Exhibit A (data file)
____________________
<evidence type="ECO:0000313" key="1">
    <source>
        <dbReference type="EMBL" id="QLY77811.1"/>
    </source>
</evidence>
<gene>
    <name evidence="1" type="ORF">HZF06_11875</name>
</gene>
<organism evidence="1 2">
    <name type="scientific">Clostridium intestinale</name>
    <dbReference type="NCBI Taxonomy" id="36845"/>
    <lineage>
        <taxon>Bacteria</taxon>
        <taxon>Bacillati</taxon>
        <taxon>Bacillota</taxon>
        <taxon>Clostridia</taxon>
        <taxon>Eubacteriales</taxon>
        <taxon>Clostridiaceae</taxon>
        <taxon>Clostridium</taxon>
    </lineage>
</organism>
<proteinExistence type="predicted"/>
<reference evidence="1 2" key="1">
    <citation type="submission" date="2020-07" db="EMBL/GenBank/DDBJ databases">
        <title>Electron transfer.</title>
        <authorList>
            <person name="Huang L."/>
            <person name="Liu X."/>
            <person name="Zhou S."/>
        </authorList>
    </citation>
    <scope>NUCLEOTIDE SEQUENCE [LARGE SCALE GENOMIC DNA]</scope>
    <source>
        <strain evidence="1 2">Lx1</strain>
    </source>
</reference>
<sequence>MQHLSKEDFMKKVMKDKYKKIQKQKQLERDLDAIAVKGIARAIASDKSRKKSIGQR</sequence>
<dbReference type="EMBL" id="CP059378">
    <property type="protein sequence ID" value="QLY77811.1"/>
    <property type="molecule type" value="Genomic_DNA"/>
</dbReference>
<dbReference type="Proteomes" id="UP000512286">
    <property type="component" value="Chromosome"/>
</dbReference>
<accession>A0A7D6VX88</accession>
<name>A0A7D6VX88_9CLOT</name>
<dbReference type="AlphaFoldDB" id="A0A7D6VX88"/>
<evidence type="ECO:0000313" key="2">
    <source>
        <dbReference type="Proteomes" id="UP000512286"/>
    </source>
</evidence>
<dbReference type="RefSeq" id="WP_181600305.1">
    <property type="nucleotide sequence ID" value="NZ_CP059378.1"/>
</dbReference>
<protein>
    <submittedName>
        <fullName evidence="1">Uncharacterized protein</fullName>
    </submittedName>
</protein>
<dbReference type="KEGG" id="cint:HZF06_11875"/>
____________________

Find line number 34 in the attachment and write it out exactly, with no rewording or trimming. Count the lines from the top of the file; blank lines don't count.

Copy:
        <strain evidence="1 2">Lx1</strain>